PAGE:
The popular TV show Who Do You Think You Are? provides some valuable storytelling insight that we can apply to the narratives of our ancestors. Despite the professional genealogists, unlimited travel budget and celebrities, the show also has some practical storytelling wisdom for memory and family history writers.
How do you gather momentum for the new year in the bleak mid-winter?
Remember riding your bike when you were young? Starting out downhill, pedaling like mad to gather speed and momentum for the hill ahead? You don’t have to dust your bike off (though if you’re able, it’s a great idea) to approach the new year with passion. There are other ways to store up emotional energy and keep a healthy cadence rather than a half-hearted slog during the coming months.
Try the following in addition to the tried-and-true procrastination busters.
It’s hard to know where to start writing your ancestor stories. Sometimes it helps to look at potential stories from different perspective. Instead of looking at the plethora of facts and deciding what to write, look at the following first lines for story ideas.
Which relative or ancestor do they remind you of? What stories could you tell about them? Choose a few prompts and try writing a vignette or two. If you were born before 1950, many of these will also work for your own memories.
I’m not raving about the RootsTech family history conference to fulfill my Ambassador obligations. It’s the other way around. I’m excited about being an Ambassador because I love going to RootsTech. The conference doesn’t take place until February 8 – 11, but if you plan now you can take advantage of early bird registration prices.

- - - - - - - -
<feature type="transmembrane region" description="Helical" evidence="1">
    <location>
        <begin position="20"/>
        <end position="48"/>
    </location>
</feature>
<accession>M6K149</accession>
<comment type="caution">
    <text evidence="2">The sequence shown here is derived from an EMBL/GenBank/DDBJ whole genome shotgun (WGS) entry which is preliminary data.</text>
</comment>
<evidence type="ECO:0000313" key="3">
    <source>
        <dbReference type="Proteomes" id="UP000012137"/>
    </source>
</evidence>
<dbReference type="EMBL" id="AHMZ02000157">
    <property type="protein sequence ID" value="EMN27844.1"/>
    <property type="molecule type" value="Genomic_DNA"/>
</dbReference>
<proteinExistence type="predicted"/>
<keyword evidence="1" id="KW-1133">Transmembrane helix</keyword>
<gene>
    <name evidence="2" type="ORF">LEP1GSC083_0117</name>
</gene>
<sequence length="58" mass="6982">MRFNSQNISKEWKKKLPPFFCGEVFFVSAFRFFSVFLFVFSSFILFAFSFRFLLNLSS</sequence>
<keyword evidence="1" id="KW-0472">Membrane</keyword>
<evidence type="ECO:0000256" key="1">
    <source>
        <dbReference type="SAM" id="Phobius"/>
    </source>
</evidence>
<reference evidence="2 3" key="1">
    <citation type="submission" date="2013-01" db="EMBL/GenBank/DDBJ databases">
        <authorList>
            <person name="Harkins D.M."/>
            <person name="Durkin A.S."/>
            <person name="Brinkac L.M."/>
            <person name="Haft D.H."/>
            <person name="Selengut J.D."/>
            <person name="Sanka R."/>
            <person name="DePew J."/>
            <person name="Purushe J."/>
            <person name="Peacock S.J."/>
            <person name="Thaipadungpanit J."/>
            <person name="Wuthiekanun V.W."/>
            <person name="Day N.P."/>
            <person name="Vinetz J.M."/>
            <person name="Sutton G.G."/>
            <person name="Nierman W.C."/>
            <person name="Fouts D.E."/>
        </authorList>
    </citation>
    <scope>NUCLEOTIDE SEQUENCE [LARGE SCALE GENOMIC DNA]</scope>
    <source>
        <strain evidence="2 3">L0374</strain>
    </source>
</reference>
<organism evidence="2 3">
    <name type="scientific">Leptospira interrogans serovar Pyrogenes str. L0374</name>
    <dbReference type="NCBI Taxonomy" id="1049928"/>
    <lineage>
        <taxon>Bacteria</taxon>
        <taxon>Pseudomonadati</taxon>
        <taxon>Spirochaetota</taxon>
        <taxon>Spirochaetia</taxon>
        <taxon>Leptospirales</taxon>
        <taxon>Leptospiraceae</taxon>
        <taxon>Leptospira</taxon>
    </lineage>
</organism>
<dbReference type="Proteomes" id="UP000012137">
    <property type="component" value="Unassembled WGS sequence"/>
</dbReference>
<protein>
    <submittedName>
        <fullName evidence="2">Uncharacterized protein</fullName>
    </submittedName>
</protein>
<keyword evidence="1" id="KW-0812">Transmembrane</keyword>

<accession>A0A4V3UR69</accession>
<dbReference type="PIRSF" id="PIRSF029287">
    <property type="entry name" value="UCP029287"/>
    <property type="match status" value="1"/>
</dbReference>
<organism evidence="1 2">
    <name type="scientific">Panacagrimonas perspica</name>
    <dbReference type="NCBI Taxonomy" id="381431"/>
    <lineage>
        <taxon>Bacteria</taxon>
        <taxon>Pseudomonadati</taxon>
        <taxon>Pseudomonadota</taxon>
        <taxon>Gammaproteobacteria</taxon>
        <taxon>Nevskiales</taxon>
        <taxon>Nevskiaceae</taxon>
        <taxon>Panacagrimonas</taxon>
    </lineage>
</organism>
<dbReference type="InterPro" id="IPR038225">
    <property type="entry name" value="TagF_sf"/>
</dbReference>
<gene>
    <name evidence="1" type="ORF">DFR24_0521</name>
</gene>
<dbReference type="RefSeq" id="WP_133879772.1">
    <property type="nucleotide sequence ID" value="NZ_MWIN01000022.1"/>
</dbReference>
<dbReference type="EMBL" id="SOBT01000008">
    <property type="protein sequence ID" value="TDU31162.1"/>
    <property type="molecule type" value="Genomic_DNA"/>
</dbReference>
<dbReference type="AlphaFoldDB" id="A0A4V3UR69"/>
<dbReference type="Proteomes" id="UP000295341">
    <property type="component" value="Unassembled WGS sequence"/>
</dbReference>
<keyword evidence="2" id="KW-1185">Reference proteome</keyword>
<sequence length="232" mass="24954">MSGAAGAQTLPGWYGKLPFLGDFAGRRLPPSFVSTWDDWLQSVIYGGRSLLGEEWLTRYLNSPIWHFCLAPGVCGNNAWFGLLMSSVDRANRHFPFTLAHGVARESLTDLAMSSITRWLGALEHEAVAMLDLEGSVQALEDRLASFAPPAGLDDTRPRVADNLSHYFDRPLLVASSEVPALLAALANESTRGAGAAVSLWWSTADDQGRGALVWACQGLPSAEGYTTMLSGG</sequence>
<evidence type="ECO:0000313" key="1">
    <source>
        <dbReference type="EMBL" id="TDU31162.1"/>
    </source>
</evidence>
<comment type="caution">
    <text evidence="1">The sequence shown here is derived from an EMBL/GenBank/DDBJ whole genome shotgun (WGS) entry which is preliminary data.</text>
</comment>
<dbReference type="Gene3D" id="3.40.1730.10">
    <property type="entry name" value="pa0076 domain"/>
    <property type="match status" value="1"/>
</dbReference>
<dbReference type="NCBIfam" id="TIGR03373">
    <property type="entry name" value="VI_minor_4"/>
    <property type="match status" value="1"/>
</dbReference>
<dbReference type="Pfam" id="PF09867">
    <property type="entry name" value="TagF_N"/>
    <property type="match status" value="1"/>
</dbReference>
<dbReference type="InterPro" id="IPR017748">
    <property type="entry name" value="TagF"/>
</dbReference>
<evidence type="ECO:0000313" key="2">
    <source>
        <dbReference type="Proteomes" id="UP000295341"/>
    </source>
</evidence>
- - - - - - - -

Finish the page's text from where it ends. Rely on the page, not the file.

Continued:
Genealogy Today lists three reasons family history buffs should go to a national conference: Lectures, exhibits, and other genealogists. To me, those are more like categories. I embellished them and came up with a few more.
Do beauty and family stories go together? Should they? When we leave a photographic record for prosperity, we’re all smiles. Why not do the same for our legacy of family stories?
Most of us want to present ourselves in a positive light. Maybe not quite perfect, but normal. We want to cover the blemishes. We may not be the Cleaver family, but we keep mute about the family disfigurements, the bad times.
Culture Clashes. They happen among nations, ethnic groups, and generations. Sadly, culture clashes also occur among families. Heritages or upbringings collide. Differing values splinter relationships.
Personal memory collectors, memoirists, and family storytellers all struggle with whether or not to tell the unhappy, unflattering, or embarrassing tales.
Understanding the fears our ancestors faced can help us understand their lives. That, in turn, can help us tell their stories. Although it’s hard to know from the meager records we unearth whether an ancestor was an introvert or adventurer, we can form some theories based on historical context. We can also get a better grasp on their everyday lives.
Until last weekend, I had forgotten how poignant reunions can be. Whether it’s family, school, or something else, reunions allow you to reconnect with the past. Not only are they great places to re-color some of those faded memories, they refresh the soul.
Last week, however, a friend showed me how to look for silver linings.
The news is often disturbing, but in the last couple of weeks the horrors that some people will inflict on others makes me want to run and hide. Only I don’t know where I’d go.
The fallibility of memory can make truth and accuracy hard to come by. Competing versions of the same stories—the same memories—dance and whorl around family tables every get together. One person remembers it was a Sunday in July. A sibling insists it was in October and a Sunday.
How do you decide which version is true? What details are accurate? Perhaps a better question is how do you decide if the details of the story are worth fighting about.
Often the answer lies in understanding the difference between truth and accuracy as well as your own role as storyteller.
Truth versus Accuracy